How are the Venus comments out of hand? It doesn't affect me in the slightest. It's not important, doesn't affect me (especially since it rained today), has no bearing on my life or well being and I don't even find it all that interesting. By that definition, it's unimportant to me. That said, it's important to some and should probably be kept. Same here. If global relevance was the criteria (it's not), then almost nothing would ever make the list because there is almost nothing that affects everybody. RADICALBENDER 21:27, 8 Jun 2004 (UTC)
Venus may have no bearing to you. Fine. But almost any person in the world can associate that something is happening up in the skies. By logging on to wikipedia he can garner more information about transits, Venus etc. He may be an African, Chinese or Spanish citizen BUT any literate human can associate with it. This case does not apply with the Stanley Cup. If the Cup was a rotating tournament hosted in many countries, then yes it could warrant a top billing. Nichalp 19:30, Jun 9, 2004 (UTC)

It's relevant to most of Europe and most of North America. RickK 20:58, Jun 8, 2004 (UTC)
maybe in north America (Canada), but certainly not in Europe, ICE hockey is not a popular in europe, however hockey (not ICE hockey) is , but still the "king" sport of europe (and in the rest of the world) is soccer - --Cyprus2k1 14:28, 12 Jun 2004 (UTC)
So you mean American sports should hijack other sports? As far as Europe is concerned, would a Greek be watching the Stanley Cup? I don't think so. I don't think the majority of Germans would would be watching either.

Besides, it isn't just one country. Besides representing teams in both the US and Canada, there are several playes from Russia, Belarus, Sweden, Finland, Germany, and other countries. RickK 19:47, Jun 8, 2004 (UTC)

These are club sports, not international teams remember. Nichalp 20:54, Jun 8, 2004 (UTC)
So what? Are you saying that when Real Madrid wins the Europeans championships (for example), they don't rate a mention? RickK 20:58, Jun 8, 2004 (UTC)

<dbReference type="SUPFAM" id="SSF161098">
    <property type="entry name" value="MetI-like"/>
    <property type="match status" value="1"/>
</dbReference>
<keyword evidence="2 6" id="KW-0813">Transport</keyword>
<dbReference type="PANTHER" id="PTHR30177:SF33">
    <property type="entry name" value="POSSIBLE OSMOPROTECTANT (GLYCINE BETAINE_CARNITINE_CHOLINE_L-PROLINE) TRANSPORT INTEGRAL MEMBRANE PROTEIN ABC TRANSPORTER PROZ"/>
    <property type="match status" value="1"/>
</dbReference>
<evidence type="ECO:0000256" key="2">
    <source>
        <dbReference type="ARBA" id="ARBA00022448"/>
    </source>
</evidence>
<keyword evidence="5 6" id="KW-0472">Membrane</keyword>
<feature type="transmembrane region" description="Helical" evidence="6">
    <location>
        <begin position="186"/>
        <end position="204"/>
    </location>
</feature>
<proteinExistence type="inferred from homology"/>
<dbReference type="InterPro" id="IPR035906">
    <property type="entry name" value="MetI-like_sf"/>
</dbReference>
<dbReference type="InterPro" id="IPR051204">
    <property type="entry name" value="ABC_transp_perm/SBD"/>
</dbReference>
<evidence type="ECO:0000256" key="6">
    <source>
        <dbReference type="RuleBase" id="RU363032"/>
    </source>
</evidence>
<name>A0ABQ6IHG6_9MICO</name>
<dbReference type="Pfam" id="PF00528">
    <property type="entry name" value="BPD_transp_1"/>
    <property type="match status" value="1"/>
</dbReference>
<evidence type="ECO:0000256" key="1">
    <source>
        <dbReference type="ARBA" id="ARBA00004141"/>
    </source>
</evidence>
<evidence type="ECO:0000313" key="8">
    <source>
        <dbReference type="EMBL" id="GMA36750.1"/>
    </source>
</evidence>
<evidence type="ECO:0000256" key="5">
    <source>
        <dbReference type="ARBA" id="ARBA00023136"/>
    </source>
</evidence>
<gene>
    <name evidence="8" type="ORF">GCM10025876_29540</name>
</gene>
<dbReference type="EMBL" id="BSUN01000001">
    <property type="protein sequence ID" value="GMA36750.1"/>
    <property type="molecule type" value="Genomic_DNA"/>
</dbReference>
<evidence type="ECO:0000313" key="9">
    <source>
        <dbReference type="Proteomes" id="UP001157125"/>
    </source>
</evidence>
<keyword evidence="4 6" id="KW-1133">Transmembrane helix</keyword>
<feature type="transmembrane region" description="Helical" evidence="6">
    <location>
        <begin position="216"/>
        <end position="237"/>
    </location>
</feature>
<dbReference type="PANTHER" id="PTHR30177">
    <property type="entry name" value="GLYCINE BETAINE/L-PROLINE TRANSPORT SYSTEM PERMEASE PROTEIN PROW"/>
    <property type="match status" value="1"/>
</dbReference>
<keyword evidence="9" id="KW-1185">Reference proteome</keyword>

Who said they don't deserve a mention? But certainally not on the main page. International events deserve a mention. Olympics, World cups, Euros etc. Anyways football has a lot more countries playing and a lot greater viewership. Nichalp 21:14, Jun 8, 2004 (UTC)
if Real Madrid or Porto wins the Champions league, its something that should be mentioned because its an international event , the stanley cup is however a national event not an internacional one. if the stanley cup is something worth mention then why isnt the "taça del rey" in spain, and "taça de portugal" in portugal, etc.. etc.. ? - -- 08:43, 16 Jun 2004 (UTC)

I'm not a big sports fan, but I must say that (I suspect) a good portion of our contributors are interested. →Raul654 20:02, Jun 8, 2004 (UTC)

Who's interested is not the subject here, but international relevance. The expanded news section should suffice. Nichalp 20:54, Jun 8, 2004 (UTC)

Wikipedia is not a news site. The primary purpose of the news section, as I interpret it, is to show off high quality articles that we've managed to keep up to date. The Stanley Cup article is quite good, so I don't see the problem here. That said, I do suspect this is a major event to lots and lots of people. Fredrik (talk) 20:18, 8 Jun 2004 (UTC)

Please see the above replies. Also why don't we see sports such as rugby & Cricket ever making it to the top page? Nichalp 20:54, Jun 8, 2004 (UTC)
Because nobody has done anything about it. RickK 20:58, Jun 8, 2004 (UTC)
If it was done, then even the most minor sports would clamour to get top berthing on the main page. Events should be relevant. Nichalp 21:14, Jun 8, 2004 (UTC)